1. Taxpayers who want to benefit from itemized deductions need to consider bunching their charitable contributions. In order to increase the chance that charitable contributions, either alone or combined with other remaining potential itemized deduction items, will produce a deduction larger than the standard deduction, taxpayers need to consider bunching their deductions. This means making as many donations (or as large a donation) as possible in a single year, and then making fewer, if any, donations in years for which the taxpayer expects to take only the standard deduction. Ways to bunch charitable contributions include making large outright gifts. They also include making a large gift to a donor advised fund, where the contribution can be made in one year but actual distributions to recipient charities can be made later, over many years, at the taxpayer’s leisure.
    2. Taxpayers who want to maximize the potential benefits of their charitable contributions should consider making contributions in ways that will help reduce their gross incomes in addition to, or instead of, generating a potential deduction. Taxpayers can make charitable contributions in ways that will either postpone or eliminate the taxpayer’s recognition of gross income. Some of the options in this category will produce an income tax deduction and help reduce the donor’s gross income. Another option will simply keep the donor’s gross income lower by causing the donation to be completely excluded, but will not generate a deduction. Donations that help keep the donor’s gross income low can be even more beneficial than donations that just produce a potential deduction. They allow taxpayers who don’t itemize deductions to still realize tax benefits from their charitable contributions. Keeping gross income low can also provide a wide array of other benefits, such as: allowing the taxpayers to be taxed at lower marginal rates; helping keep taxpayers’ incomes below the AMT exemption levels; helping keep taxpayers’ Medicare B premiums lower; making a larger share of medical expenses deductible by reducing the value of 7.5% of a taxpayer’s AGI; helping prevent Social Security income from becoming taxable or keeping the percentage that is taxed below the maximum level; helping avoid or at least reduce the impact of the 3.8% NIIT; and, for a taxpayer who owns a pass-through business entity, helping keep the taxpayer’s income low enough to allow him or her to take advantage of the I.R.C. Section 199A new deduction for qualified business income from the entity.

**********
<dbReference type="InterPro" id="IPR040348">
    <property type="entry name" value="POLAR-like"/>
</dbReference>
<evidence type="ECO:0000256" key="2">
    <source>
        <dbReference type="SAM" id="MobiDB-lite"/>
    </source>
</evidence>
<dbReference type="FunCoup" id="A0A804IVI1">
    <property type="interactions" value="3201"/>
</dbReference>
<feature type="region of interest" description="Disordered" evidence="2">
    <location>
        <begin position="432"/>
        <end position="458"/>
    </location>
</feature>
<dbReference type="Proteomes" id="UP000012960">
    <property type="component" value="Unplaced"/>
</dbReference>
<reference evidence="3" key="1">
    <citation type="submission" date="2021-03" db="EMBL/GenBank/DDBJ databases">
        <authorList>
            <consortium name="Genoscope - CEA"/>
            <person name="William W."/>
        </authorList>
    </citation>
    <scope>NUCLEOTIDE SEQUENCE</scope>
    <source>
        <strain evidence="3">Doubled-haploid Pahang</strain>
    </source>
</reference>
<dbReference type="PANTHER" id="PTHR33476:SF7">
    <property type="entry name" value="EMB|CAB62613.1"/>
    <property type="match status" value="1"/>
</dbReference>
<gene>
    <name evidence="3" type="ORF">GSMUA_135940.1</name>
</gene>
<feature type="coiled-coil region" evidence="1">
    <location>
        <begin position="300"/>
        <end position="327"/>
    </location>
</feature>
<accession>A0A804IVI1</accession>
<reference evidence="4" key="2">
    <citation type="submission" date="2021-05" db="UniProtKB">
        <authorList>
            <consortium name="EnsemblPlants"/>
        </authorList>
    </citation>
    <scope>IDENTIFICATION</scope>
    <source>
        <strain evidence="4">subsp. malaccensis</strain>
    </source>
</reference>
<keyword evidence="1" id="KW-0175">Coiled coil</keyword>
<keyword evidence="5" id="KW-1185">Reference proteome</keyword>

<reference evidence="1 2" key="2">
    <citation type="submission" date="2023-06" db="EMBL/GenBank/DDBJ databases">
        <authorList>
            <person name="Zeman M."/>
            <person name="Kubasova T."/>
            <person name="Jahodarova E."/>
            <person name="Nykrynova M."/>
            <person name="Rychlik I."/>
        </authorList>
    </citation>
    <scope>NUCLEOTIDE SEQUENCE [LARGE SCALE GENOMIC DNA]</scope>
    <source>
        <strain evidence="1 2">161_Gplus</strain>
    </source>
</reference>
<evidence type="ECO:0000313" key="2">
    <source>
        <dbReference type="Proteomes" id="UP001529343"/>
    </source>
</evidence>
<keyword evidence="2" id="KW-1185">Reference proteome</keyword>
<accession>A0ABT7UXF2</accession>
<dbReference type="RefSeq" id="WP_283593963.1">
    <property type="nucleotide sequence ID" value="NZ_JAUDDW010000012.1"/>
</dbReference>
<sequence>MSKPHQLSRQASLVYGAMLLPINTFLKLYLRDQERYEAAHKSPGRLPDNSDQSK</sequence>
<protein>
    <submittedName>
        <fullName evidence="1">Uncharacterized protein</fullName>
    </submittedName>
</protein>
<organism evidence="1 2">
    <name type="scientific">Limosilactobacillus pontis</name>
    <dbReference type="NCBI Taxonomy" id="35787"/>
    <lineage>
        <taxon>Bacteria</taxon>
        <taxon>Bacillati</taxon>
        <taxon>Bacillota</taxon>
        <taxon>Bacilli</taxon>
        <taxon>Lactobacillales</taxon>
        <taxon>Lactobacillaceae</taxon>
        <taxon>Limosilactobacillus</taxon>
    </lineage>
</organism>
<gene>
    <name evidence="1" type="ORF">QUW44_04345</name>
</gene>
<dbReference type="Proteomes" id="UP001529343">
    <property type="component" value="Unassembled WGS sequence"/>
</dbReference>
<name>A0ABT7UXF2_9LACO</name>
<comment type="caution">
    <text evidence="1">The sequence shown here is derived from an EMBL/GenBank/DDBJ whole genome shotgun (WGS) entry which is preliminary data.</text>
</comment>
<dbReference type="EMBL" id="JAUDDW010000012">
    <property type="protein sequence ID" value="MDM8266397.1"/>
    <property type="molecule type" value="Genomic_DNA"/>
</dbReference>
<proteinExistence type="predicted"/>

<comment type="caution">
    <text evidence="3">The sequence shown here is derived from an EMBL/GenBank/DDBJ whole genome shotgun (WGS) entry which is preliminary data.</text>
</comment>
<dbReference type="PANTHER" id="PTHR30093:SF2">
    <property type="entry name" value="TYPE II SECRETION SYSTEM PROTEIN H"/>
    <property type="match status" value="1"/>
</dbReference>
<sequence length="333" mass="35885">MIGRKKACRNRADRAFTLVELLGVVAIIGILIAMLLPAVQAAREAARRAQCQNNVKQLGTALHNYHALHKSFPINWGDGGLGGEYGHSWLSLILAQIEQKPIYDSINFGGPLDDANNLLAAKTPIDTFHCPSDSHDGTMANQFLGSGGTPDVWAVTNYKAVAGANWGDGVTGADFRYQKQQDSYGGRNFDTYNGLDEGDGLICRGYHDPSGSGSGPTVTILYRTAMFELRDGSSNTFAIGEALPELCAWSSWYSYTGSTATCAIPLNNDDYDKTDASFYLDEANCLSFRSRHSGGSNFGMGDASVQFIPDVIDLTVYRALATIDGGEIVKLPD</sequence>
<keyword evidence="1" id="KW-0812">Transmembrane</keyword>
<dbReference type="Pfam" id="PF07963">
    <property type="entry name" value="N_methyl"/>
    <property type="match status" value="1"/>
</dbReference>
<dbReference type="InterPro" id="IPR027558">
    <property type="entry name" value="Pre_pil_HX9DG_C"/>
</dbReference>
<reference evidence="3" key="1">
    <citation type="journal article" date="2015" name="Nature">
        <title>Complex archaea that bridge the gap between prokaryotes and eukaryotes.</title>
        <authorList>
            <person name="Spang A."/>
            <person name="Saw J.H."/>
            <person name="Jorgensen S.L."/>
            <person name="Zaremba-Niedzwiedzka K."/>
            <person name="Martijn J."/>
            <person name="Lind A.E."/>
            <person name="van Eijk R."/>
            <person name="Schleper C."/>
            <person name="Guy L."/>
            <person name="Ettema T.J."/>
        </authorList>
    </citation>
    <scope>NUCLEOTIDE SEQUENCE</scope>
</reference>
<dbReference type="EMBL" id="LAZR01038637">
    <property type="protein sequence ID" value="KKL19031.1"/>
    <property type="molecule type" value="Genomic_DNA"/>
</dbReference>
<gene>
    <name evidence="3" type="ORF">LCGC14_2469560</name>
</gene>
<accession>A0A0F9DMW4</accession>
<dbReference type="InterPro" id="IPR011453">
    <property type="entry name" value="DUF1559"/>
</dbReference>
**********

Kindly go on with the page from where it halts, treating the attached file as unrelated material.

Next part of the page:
3. Here are three great options for individual taxpayers to make lifetime charitable contributions that will eliminate or defer the recognition of otherwise-taxable income:4
    1. Qualified charitable distributions (“QCDs”). These are qualifying distributions made from a taxpayer’s qualifying tax-deferred retirement account directly to the recipient charity. A QCD will not be included in the donor’s gross income, but it will count towards the donor’s required minimum distribution (“RMD”) for the year of the contribution. This allows a donor whose RMD is less than the cap on QCDs for the year to take the full RMD as a QCD and still not recognize any of the distributed amount as income. A QCD can be used to satisfy an existing binding pledge to the charity. Since QCDs do not generate any charitable deduction, they are ignored in determining whether the taxpayer’s charitable contributions hit the 20%, 30%, or 60% AGI limitations. The rules that apply for a distribution to be a QCD are as follows: